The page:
Is Eurobond bad for Kenya?
Thursday's announcement by Treasury CS Henry Rotich that Kenya had raised Sh210 billion through its third Eurobond to finance infrastructure projects and general budgetary expenditure, the confidence in which the international bond market holds Kenya.
The new Eurobond will also be used to “refinance part or all of the obligations outstanding the US$750 million (2014 Eurobond) due on June 24, 2019, and potentially part of the other debt obligations,” said Rotich.
He added: “This is the third time Kenya has been in the international debt capital markets. The first was in June 2014,”
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Rotich’s statement further said throughout the roadshow “the investors appreciated and welcomed the strong and resilient economic growth that Kenya has registered particularly the strong 6.3 per cent growth for 2018, and the expected growth for 2019.”
Indicating that Kenya was borrowing from a point of strength, Rotich said the growth of the economy continued to surpass, by a wide margin, that of the sub-Saharan African region and the global growth.
“This resilient growth is broad-based and strongly driven by strong growth in the non-agriculture sectors. The non-agriculture gross domestic product (GDP), in real terms, has grown by an average of 6.5 per cent per year over the last three years, a reflection of the sustained implementation of Government policies,” said Rotich’s statement.
Some observers also see the success of the Eurobond as a blow to commercial banks that have refused to lend to private sector preferring the comfort of lending to the government.
There has been a jump in government borrowing since President Uhuru Kenyatta came to power in 2013 - a rise that some politicians and economists say is saddling future generations with too much debt.
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Kenya’s public debt as a percentage of GDP has increased to 55 per cent from 42 per cent when President Uhuru took over. The government has defended the increased borrowing, saying the country must invest in its infrastructure, including roads and railways.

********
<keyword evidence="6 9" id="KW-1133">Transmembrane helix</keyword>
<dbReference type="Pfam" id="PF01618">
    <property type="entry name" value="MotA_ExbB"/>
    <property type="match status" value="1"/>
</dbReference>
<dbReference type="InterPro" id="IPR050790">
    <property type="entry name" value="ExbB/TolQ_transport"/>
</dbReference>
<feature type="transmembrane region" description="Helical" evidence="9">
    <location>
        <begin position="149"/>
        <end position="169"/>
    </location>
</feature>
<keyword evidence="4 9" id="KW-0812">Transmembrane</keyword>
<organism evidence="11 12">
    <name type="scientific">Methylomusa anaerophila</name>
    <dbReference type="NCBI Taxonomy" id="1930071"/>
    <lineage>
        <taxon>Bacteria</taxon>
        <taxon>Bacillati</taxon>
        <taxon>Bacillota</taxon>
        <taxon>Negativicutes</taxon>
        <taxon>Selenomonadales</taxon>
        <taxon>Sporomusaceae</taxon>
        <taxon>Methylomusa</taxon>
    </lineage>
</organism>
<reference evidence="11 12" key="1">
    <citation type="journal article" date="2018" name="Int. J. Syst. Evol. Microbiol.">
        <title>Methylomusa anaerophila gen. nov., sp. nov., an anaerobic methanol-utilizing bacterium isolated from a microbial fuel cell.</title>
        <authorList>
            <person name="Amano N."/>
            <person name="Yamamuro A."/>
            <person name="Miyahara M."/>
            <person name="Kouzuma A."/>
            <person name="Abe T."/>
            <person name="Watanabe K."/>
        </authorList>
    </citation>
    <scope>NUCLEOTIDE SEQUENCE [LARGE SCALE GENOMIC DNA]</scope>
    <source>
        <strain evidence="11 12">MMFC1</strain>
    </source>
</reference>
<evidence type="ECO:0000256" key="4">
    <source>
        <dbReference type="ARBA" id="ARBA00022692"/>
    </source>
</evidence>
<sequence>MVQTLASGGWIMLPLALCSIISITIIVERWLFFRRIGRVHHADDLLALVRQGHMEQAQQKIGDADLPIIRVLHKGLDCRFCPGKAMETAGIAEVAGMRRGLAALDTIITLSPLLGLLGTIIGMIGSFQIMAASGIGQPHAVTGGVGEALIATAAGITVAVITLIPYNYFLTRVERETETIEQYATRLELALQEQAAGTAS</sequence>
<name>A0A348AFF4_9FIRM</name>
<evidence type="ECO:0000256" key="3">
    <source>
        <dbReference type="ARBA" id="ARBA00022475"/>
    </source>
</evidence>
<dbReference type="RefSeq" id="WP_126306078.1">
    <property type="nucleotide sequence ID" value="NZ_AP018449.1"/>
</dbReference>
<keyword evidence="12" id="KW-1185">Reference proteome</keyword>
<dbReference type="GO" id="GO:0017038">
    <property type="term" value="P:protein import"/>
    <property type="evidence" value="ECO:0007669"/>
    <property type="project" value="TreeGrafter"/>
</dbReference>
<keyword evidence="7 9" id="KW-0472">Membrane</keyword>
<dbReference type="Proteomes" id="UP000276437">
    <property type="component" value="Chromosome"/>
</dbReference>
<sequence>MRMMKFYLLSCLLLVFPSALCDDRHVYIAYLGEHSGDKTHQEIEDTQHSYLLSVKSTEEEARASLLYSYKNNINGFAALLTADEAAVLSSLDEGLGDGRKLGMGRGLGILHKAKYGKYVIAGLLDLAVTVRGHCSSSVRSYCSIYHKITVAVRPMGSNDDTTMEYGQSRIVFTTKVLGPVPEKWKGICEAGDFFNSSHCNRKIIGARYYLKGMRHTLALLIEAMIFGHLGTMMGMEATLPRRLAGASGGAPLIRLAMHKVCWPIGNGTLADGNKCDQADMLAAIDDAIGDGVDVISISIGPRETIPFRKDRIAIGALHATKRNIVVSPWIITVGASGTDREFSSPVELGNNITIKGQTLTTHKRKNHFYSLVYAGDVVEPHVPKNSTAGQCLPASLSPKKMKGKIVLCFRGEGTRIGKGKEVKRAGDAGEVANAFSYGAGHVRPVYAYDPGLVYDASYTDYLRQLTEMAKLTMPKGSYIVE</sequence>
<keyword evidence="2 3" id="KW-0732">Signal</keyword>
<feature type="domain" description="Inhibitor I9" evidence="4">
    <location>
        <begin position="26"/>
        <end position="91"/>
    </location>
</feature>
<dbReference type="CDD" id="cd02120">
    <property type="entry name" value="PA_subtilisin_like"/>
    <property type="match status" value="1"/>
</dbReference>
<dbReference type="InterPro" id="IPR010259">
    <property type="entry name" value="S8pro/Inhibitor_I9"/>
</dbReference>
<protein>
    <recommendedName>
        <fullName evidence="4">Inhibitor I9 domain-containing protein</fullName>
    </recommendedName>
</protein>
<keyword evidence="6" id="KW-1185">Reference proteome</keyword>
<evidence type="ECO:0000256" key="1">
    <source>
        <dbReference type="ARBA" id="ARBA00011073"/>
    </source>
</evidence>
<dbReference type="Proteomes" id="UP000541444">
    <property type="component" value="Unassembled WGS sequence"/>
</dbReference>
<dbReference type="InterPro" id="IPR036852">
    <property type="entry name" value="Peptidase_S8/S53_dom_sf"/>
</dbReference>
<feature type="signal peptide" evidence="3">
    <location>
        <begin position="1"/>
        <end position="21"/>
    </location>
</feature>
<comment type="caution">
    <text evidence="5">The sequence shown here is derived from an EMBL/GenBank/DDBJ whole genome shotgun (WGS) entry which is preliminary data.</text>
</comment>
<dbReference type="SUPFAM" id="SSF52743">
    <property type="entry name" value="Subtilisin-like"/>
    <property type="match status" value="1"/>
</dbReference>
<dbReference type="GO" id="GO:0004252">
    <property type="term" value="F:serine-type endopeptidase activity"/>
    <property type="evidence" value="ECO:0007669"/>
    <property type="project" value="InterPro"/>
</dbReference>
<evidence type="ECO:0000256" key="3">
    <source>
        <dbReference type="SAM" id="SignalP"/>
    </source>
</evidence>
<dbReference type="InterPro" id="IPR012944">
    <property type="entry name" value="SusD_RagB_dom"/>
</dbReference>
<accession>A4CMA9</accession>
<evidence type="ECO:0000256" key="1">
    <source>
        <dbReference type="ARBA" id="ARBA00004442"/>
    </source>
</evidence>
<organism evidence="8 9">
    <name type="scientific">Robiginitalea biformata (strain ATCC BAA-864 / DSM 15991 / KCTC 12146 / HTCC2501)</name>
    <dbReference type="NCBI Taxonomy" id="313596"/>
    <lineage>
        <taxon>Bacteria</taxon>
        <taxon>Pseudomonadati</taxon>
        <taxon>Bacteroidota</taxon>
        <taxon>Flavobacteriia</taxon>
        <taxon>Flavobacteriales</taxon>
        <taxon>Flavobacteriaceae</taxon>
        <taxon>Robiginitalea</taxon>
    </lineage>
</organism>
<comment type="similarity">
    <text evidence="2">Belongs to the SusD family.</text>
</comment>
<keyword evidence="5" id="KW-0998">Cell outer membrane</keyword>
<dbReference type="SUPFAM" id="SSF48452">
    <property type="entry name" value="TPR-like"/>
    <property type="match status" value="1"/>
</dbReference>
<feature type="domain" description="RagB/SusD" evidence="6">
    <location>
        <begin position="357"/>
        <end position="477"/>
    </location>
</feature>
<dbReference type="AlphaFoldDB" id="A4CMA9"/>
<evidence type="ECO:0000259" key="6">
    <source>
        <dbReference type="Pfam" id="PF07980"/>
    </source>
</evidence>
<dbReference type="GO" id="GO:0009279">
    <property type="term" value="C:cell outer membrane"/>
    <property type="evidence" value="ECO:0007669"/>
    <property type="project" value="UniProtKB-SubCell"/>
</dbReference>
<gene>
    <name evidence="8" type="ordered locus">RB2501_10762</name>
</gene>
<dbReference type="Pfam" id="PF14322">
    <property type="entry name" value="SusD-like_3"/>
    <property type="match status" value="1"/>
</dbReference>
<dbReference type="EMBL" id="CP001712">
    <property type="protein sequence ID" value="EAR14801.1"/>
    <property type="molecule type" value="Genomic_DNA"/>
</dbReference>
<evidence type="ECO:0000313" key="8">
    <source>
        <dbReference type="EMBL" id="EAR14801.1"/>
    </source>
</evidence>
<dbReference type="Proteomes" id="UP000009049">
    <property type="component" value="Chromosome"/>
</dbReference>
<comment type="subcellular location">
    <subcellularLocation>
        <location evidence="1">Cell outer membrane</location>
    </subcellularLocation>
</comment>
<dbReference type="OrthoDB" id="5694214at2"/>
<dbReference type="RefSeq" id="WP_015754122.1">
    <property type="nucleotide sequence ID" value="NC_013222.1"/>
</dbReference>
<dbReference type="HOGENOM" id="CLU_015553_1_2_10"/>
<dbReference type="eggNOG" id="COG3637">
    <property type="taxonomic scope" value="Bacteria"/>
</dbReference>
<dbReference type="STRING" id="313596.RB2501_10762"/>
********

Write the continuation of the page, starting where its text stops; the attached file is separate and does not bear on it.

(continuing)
In 2018 Kenya obtained a Sh200 billion dollar-denominated bond. The country issued another Sh275 billion Eurobond in 2014.
Critics of the Eurobond say case studies of other African countries that have issued Eurobonds show that it is going to take more than an economic miracle for them to disengage from debt.
Over a dozen African countries that have issued the Eurobond in the last 10 years have been forced to return to the market to refinance the debt - technically borrowing from Peter to pay Paul - at even higher rates.
Some of the sub-Saharan Africa (SSA) countries that have issued Eurobonds are Ghana, Nigeria, South Africa, Angola, Gabon and Mozambique. Others are Ethiopia, Senegal, Tanzania, Namibia, DR Congo and Seychelles.
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It has been devastating for these countries which, without adequate dollar reserves with which to repay the Eurobonds, have been forced to borrow even more dollars.
A classic case is Mozambique, which sunk into economic crisis after defaulting on a $60 million (Sh6.1 billion) coupon payment on its Eurobond - or an interest payment they were supposed to give bondholders - in January 2017.
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EurobondCS Henry Rotich